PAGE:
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Fighting colon cancer with AI


Colon cancer is one of the most common and deadly types of cancer in Germany. Every year, about 58,000 people are diagnosed with this disease. If detected early, colon cancer is easily cured. However, despite significant advances in screening and treatment, clinicians still face challenges in diagnosis and prognosis. This is where DECADE – Decentralized artificial intelligence for diagnosis, prognosis and response prediction in Colorectal Cancer – comes in. Several university hospitals in Germany are collaborating to investigate how the use of artificial intelligence (AI) and swarm learning (SL) can significantly improve the care and treatment of colorectal cancer patients in both early and advanced stages. AI is already able to analyze large amounts of data and recognize certain patterns. The insights gained from this can help better predict disease course or make a more individualized diagnosis. The goal of this research project is to use AI and SL to significantly improve the treatment of colorectal cancer patients.

Colon cancer is one of the most common and deadly types of cancer in Germany. Every year, about 58,000 people are diagnosed with this disease. If detected early, colon cancer is easily cured. However, despite significant advances in screening and treatment, clinicians still face challenges in diagnosis and prognosis. This is where DECADE – Decentralized artificial intelligence for diagnosis, prognosis and response prediction in Colorectal Cancer – comes in. Several university hospitals in Germany are collaborating to investigate how the use of artificial intelligence (AI) and swarm learning (SL) can significantly improve the care and treatment of colorectal cancer patients in both early and advanced stages. AI is already able to analyze large amounts of data and recognize certain patterns. The insights gained from this can help better predict disease course or make a more individualized diagnosis. The goal of this research project is to use AI and SL to significantly improve the treatment of colorectal cancer patients.

Prof. Jakob N. Kather, project leader and Professor of Clinical Artificial Intelligence at the Else Kröner Fresenius Center for Digital Health at TU Dresden and Dresden University Hospital, said at the start of the project: “AI tools have so far only been used with some hesitation in routine clinical practice. One reason is that the exchange of data between hospitals is severely constrained by legal and ethical hurdles, especially in Germany. One solution to this problem is swarm learning. With swarm learning, multiple institutions can jointly train medical AI models without exchanging data. By using decentralized artificial intelligence and swarm learning, it is expected to improve diagnosis, prognosis, and treatment planning for colorectal cancer patients.”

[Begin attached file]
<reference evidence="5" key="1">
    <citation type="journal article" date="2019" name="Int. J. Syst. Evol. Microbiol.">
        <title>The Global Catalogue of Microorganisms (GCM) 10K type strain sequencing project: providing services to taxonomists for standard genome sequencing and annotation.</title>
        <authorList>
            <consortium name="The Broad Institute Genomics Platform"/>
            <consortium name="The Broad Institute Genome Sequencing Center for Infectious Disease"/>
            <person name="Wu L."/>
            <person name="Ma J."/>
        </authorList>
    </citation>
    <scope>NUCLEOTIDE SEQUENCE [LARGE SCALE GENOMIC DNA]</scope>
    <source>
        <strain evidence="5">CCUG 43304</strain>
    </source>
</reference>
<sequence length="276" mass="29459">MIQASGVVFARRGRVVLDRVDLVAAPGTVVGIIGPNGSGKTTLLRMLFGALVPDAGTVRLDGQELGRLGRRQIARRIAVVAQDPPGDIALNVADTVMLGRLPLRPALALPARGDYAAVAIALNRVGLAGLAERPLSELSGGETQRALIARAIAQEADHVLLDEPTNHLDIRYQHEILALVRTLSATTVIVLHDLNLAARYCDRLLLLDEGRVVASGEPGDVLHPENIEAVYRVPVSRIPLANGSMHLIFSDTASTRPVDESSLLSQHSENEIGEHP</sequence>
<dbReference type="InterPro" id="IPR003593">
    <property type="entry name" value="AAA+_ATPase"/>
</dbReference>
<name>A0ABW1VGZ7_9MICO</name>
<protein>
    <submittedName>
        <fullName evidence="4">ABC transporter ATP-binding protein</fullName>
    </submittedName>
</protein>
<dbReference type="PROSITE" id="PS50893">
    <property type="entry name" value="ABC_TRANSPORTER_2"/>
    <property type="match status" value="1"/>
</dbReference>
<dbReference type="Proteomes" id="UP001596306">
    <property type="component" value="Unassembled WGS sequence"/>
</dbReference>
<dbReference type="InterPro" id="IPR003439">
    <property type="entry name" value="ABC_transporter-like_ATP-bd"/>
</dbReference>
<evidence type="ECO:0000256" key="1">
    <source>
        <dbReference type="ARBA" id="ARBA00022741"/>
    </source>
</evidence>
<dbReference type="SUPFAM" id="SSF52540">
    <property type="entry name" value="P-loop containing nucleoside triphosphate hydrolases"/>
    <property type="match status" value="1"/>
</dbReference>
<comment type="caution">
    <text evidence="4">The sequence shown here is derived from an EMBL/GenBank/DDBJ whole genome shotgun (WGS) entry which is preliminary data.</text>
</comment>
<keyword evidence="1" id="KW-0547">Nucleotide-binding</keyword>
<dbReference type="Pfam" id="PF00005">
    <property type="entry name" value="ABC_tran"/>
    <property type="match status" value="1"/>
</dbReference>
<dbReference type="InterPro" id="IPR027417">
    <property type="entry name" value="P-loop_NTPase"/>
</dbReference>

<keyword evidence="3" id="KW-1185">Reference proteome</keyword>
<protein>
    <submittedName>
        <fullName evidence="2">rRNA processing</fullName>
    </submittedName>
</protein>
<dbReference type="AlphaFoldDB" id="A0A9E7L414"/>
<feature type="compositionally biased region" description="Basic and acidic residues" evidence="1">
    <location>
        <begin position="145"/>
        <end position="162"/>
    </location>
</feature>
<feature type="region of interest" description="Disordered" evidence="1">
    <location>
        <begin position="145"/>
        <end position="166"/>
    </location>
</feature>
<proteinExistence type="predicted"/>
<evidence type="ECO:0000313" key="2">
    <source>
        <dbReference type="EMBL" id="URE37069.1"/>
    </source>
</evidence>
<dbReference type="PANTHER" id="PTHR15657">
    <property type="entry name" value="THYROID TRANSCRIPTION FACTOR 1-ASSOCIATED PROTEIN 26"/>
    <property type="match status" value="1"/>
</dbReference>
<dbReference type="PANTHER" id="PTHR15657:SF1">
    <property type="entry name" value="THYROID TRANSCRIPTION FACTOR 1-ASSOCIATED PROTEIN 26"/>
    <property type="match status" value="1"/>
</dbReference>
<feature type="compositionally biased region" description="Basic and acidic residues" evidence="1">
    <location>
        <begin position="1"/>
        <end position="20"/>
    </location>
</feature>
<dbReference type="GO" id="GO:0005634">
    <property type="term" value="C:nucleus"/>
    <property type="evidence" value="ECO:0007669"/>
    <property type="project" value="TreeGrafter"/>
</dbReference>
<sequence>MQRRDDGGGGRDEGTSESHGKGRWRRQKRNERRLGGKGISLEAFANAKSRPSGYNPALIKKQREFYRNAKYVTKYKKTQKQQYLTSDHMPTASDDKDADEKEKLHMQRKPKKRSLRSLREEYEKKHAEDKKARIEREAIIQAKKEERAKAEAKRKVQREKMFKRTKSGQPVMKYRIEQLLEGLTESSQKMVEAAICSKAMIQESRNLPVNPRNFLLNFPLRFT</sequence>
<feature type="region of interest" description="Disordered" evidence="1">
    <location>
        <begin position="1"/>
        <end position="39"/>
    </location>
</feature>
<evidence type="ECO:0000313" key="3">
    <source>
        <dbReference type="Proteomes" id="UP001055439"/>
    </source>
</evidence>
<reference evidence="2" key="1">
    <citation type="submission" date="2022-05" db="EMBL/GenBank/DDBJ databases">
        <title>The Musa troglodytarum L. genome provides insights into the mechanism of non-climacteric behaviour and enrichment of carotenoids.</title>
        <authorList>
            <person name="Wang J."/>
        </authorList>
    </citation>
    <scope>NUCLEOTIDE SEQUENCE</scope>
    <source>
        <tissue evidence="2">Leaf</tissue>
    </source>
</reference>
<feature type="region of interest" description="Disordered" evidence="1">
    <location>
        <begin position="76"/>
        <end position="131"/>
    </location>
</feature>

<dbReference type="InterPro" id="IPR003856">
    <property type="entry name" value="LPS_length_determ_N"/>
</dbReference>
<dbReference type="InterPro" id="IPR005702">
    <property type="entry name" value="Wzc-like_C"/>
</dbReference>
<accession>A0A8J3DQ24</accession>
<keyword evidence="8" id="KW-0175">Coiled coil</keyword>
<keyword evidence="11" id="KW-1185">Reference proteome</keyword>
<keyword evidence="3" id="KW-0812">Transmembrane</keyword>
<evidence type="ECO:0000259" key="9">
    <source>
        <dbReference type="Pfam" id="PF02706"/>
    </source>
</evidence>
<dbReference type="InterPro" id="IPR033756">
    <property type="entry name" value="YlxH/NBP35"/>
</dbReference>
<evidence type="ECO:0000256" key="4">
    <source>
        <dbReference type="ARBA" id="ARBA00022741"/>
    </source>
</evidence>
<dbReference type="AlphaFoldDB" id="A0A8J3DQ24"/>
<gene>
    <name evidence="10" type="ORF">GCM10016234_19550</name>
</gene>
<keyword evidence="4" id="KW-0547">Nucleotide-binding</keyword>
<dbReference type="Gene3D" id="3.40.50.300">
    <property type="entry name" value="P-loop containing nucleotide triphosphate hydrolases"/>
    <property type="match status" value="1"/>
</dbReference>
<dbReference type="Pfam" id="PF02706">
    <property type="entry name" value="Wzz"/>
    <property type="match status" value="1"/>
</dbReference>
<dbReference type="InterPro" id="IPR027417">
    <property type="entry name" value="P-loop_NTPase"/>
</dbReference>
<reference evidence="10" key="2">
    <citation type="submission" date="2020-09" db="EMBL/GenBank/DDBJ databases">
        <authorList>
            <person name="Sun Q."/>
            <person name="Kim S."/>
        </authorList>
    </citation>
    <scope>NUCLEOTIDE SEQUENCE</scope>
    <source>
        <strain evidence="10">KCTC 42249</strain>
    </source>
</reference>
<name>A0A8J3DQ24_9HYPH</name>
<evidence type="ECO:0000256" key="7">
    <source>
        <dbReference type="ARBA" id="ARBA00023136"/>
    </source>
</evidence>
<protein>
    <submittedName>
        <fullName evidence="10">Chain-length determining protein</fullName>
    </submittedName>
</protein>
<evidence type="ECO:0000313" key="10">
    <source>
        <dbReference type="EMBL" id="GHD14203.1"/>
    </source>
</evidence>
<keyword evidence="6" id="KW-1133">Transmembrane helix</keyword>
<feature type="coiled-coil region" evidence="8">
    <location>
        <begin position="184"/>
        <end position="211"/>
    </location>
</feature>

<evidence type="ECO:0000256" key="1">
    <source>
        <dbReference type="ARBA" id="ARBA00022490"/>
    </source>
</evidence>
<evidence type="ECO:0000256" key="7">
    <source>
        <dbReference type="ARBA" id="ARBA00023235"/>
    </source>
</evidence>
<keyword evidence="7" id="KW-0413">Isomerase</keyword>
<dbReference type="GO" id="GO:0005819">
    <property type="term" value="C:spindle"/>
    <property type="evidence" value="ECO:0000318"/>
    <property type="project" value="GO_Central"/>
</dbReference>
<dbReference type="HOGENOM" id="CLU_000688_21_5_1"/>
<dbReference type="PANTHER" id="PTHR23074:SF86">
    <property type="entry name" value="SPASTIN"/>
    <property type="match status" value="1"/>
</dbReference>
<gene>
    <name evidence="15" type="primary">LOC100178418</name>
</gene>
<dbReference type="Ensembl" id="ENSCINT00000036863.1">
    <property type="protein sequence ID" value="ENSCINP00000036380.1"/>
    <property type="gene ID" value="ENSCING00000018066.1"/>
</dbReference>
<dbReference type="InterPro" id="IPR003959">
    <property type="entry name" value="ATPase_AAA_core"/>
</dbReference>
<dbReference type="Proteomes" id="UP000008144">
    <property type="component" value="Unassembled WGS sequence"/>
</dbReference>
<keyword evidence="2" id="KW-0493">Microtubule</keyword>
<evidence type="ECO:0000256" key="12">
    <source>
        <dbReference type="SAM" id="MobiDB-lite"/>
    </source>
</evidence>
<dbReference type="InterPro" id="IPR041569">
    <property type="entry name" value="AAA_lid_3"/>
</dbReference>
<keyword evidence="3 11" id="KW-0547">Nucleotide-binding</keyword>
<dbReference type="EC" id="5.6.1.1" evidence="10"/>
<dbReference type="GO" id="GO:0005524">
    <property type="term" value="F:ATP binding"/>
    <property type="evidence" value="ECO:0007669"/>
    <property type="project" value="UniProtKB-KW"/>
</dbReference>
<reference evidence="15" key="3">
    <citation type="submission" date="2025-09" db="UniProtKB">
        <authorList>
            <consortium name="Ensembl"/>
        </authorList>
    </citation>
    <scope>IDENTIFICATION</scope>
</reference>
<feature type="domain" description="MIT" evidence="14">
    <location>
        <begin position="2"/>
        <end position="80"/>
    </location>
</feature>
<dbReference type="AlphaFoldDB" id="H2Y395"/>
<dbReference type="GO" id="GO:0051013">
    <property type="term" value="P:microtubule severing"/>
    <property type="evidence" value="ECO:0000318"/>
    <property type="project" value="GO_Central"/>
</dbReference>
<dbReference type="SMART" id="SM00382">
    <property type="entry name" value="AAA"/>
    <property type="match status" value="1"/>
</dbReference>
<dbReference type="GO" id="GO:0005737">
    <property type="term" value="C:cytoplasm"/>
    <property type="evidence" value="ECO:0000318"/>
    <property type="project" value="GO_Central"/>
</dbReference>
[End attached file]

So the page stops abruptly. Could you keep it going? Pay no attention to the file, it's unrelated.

Train AI with decentralized patient data

In cancer research, privacy laws and ethical hurdles make it difficult to share sensitive patient data between different research institutions, although many patients are in principle supportive of their data being used for research purposes. Swarm learning makes it easier to meet privacy requirements. Swarm learning is a special form of machine learning in which models are trained without exchanging actual data between participants. The coordination and merging of models is done via the blockchain, eliminating the need for a central instance. The DECADE project builds on this method to use SL-based AI technologies to solve real-world clinical problems related to colorectal cancer. “The legal requirements to protect sensitive health data are very high. This innovative herd learning method enables the benefits of collaboration and knowledge transfer between different research institutions to be realized without violating privacy regulations. In this way, AI models in cancer research can be further developed and improved to enable better diagnosis, prognosis and treatment approaches for cancer patients,” said Prof. Tom Lüdde, Director of the Department of Gastroenterology, Hepatology and Infectious Diseases at the University Hospital Düsseldorf. Project partners will use SL to develop AI algorithms to diagnose and subtype colorectal cancer and predict disease progression. In doing so, they set a precedent for the use of SL in medicine that can serve as a template for any AI system in the healthcare sector. After all, a stronger AI system could help doctors detect colon cancer at an early stage and treat it more effectively. This can support medical staff and improve the care and treatment of colorectal cancer patients.

Background information:
The research project DECADE – Decentralized artificial intelligence for the diagnosis, prognostication and response prediction in Colorectal Cancer – is funded by German Cancer Aid with an estimated budget of 1.5 million euros over three years (2023-2026). Project partners are university hospitals in Bonn, Dresden, Düsseldorf, Heidelberg and Mainz. The goal of this research project is to use artificial intelligence and swarm learning to improve the treatment of colorectal cancer patients.

Project partners:

  • Else Kröner Fresenius Center for Digital Health, TU Dresden, Dresden University Hospital
  • Heidelberg University Hospital, Institute of Pathology, Department of Applied Tumor Biology
  • Mainz University Hospital, Institute of Pathology
  • Bonn University Hospital, Medical Clinic and Polyclinic 1, National Center for Hereditary Tumor Syndromes
  • Düsseldorf University Hospital, Department of Gastroenterology, Hepatology and Infectious Diseases



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